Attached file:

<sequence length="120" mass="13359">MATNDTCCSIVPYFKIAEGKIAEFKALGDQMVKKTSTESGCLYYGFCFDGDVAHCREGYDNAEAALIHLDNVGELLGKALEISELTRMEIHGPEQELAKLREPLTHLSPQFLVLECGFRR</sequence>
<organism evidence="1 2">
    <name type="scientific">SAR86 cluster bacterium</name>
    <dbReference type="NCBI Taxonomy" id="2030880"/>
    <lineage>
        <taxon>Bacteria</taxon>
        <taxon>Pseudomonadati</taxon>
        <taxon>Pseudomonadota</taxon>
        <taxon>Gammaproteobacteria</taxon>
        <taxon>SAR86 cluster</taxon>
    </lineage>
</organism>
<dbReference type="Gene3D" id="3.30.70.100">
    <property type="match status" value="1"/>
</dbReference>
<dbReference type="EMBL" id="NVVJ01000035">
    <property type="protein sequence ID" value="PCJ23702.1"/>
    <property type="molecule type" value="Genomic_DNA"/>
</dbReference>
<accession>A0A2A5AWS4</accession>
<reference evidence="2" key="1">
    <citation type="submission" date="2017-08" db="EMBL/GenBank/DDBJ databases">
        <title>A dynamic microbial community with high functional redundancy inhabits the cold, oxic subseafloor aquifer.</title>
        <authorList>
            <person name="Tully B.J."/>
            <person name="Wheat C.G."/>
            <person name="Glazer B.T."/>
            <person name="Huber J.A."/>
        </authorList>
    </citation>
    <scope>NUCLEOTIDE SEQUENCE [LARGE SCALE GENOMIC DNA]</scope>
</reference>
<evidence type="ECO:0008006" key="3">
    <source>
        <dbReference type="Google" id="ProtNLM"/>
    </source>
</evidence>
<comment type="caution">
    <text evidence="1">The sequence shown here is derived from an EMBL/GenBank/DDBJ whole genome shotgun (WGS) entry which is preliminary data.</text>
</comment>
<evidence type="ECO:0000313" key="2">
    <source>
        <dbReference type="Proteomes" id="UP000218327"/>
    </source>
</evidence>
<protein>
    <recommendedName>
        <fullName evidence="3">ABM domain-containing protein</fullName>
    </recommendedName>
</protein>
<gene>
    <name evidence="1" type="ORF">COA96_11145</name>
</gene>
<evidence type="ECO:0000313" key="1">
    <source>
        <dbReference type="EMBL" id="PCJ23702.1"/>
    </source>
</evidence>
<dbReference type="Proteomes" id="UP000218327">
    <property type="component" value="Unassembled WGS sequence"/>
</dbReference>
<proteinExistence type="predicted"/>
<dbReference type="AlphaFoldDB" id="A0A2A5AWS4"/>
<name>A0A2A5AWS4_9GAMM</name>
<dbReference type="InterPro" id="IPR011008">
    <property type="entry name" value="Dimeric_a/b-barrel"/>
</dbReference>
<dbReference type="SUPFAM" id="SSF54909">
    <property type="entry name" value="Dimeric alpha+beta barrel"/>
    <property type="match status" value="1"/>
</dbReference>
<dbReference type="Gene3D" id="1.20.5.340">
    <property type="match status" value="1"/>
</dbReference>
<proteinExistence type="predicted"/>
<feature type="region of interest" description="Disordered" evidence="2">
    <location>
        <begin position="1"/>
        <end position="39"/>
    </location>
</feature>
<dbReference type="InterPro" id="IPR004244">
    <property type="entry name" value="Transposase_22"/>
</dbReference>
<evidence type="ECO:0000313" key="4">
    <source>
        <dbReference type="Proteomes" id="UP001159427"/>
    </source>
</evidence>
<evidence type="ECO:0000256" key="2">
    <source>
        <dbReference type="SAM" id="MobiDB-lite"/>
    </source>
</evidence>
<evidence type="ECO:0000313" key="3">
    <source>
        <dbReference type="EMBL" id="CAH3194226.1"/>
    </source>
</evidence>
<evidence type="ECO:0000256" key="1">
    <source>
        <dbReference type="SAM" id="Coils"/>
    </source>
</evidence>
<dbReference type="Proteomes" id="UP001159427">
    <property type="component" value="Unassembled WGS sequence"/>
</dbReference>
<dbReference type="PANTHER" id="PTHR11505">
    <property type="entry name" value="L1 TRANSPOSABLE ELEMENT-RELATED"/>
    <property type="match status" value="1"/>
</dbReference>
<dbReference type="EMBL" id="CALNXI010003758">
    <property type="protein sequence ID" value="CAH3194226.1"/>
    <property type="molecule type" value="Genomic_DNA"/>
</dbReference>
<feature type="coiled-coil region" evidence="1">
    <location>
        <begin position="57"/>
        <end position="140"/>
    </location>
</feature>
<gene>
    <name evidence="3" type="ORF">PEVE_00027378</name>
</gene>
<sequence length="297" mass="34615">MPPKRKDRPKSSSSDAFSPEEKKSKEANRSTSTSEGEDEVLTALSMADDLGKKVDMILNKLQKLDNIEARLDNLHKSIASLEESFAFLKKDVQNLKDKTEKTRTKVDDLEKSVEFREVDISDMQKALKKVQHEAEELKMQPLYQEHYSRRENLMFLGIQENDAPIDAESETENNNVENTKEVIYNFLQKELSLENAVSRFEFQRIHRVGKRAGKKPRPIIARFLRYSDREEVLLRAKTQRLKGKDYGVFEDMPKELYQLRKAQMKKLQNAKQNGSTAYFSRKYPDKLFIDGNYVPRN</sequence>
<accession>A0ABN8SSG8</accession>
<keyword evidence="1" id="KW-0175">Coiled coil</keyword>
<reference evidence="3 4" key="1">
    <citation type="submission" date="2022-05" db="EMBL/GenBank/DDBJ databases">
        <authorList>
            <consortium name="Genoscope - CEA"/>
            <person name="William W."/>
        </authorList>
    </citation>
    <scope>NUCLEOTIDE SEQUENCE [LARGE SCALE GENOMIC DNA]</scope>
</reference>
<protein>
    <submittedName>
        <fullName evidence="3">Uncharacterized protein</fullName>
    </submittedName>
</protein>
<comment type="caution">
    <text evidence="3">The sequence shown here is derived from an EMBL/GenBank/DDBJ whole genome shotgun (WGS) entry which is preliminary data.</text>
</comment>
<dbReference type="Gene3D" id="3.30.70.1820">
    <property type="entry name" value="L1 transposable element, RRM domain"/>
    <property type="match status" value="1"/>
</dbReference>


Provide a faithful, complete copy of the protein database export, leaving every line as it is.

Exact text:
<sequence length="120" mass="13359">MATNDTCCSIVPYFKIAEGKIAEFKALGDQMVKKTSTESGCLYYGFCFDGDVAHCREGYDNAEAALIHLDNVGELLGKALEISELTRMEIHGPEQELAKLREPLTHLSPQFLVLECGFRR</sequence>
<organism evidence="1 2">
    <name type="scientific">SAR86 cluster bacterium</name>
    <dbReference type="NCBI Taxonomy" id="2030880"/>
    <lineage>
        <taxon>Bacteria</taxon>
        <taxon>Pseudomonadati</taxon>
        <taxon>Pseudomonadota</taxon>
        <taxon>Gammaproteobacteria</taxon>
        <taxon>SAR86 cluster</taxon>
    </lineage>
</organism>
<dbReference type="Gene3D" id="3.30.70.100">
    <property type="match status" value="1"/>
</dbReference>
<dbReference type="EMBL" id="NVVJ01000035">
    <property type="protein sequence ID" value="PCJ23702.1"/>
    <property type="molecule type" value="Genomic_DNA"/>
</dbReference>
<accession>A0A2A5AWS4</accession>
<reference evidence="2" key="1">
    <citation type="submission" date="2017-08" db="EMBL/GenBank/DDBJ databases">
        <title>A dynamic microbial community with high functional redundancy inhabits the cold, oxic subseafloor aquifer.</title>
        <authorList>
            <person name="Tully B.J."/>
            <person name="Wheat C.G."/>
            <person name="Glazer B.T."/>
            <person name="Huber J.A."/>
        </authorList>
    </citation>
    <scope>NUCLEOTIDE SEQUENCE [LARGE SCALE GENOMIC DNA]</scope>
</reference>
<evidence type="ECO:0008006" key="3">
    <source>
        <dbReference type="Google" id="ProtNLM"/>
    </source>
</evidence>
<comment type="caution">
    <text evidence="1">The sequence shown here is derived from an EMBL/GenBank/DDBJ whole genome shotgun (WGS) entry which is preliminary data.</text>
</comment>
<evidence type="ECO:0000313" key="2">
    <source>
        <dbReference type="Proteomes" id="UP000218327"/>
    </source>
</evidence>
<protein>
    <recommendedName>
        <fullName evidence="3">ABM domain-containing protein</fullName>
    </recommendedName>
</protein>
<gene>
    <name evidence="1" type="ORF">COA96_11145</name>
</gene>
<evidence type="ECO:0000313" key="1">
    <source>
        <dbReference type="EMBL" id="PCJ23702.1"/>
    </source>
</evidence>
<dbReference type="Proteomes" id="UP000218327">
    <property type="component" value="Unassembled WGS sequence"/>
</dbReference>
<proteinExistence type="predicted"/>
<dbReference type="AlphaFoldDB" id="A0A2A5AWS4"/>
<name>A0A2A5AWS4_9GAMM</name>
<dbReference type="InterPro" id="IPR011008">
    <property type="entry name" value="Dimeric_a/b-barrel"/>
</dbReference>
<dbReference type="SUPFAM" id="SSF54909">
    <property type="entry name" value="Dimeric alpha+beta barrel"/>
    <property type="match status" value="1"/>
</dbReference>
<dbReference type="Gene3D" id="1.20.5.340">
    <property type="match status" value="1"/>
</dbReference>
<proteinExistence type="predicted"/>
<feature type="region of interest" description="Disordered" evidence="2">
    <location>
        <begin position="1"/>
        <end position="39"/>
    </location>
</feature>
<dbReference type="InterPro" id="IPR004244">
    <property type="entry name" value="Transposase_22"/>
</dbReference>
<evidence type="ECO:0000313" key="4">
    <source>
        <dbReference type="Proteomes" id="UP001159427"/>
    </source>
</evidence>
<evidence type="ECO:0000256" key="2">
    <source>
        <dbReference type="SAM" id="MobiDB-lite"/>
    </source>
</evidence>
<evidence type="ECO:0000313" key="3">
    <source>
        <dbReference type="EMBL" id="CAH3194226.1"/>
    </source>
</evidence>
<evidence type="ECO:0000256" key="1">
    <source>
        <dbReference type="SAM" id="Coils"/>
    </source>
</evidence>
<dbReference type="Proteomes" id="UP001159427">
    <property type="component" value="Unassembled WGS sequence"/>
</dbReference>
<dbReference type="PANTHER" id="PTHR11505">
    <property type="entry name" value="L1 TRANSPOSABLE ELEMENT-RELATED"/>
    <property type="match status" value="1"/>
</dbReference>
<dbReference type="EMBL" id="CALNXI010003758">
    <property type="protein sequence ID" value="CAH3194226.1"/>
    <property type="molecule type" value="Genomic_DNA"/>
</dbReference>
<feature type="coiled-coil region" evidence="1">
    <location>
        <begin position="57"/>
        <end position="140"/>
    </location>
</feature>
<gene>
    <name evidence="3" type="ORF">PEVE_00027378</name>
</gene>
<sequence length="297" mass="34615">MPPKRKDRPKSSSSDAFSPEEKKSKEANRSTSTSEGEDEVLTALSMADDLGKKVDMILNKLQKLDNIEARLDNLHKSIASLEESFAFLKKDVQNLKDKTEKTRTKVDDLEKSVEFREVDISDMQKALKKVQHEAEELKMQPLYQEHYSRRENLMFLGIQENDAPIDAESETENNNVENTKEVIYNFLQKELSLENAVSRFEFQRIHRVGKRAGKKPRPIIARFLRYSDREEVLLRAKTQRLKGKDYGVFEDMPKELYQLRKAQMKKLQNAKQNGSTAYFSRKYPDKLFIDGNYVPRN</sequence>
<accession>A0ABN8SSG8</accession>
<keyword evidence="1" id="KW-0175">Coiled coil</keyword>
<reference evidence="3 4" key="1">
    <citation type="submission" date="2022-05" db="EMBL/GenBank/DDBJ databases">
        <authorList>
            <consortium name="Genoscope - CEA"/>
            <person name="William W."/>
        </authorList>
    </citation>
    <scope>NUCLEOTIDE SEQUENCE [LARGE SCALE GENOMIC DNA]</scope>
</reference>
<protein>
    <submittedName>
        <fullName evidence="3">Uncharacterized protein</fullName>
    </submittedName>
</protein>
<comment type="caution">
    <text evidence="3">The sequence shown here is derived from an EMBL/GenBank/DDBJ whole genome shotgun (WGS) entry which is preliminary data.</text>
</comment>
<dbReference type="Gene3D" id="3.30.70.1820">
    <property type="entry name" value="L1 transposable element, RRM domain"/>
    <property type="match status" value="1"/>
</dbReference>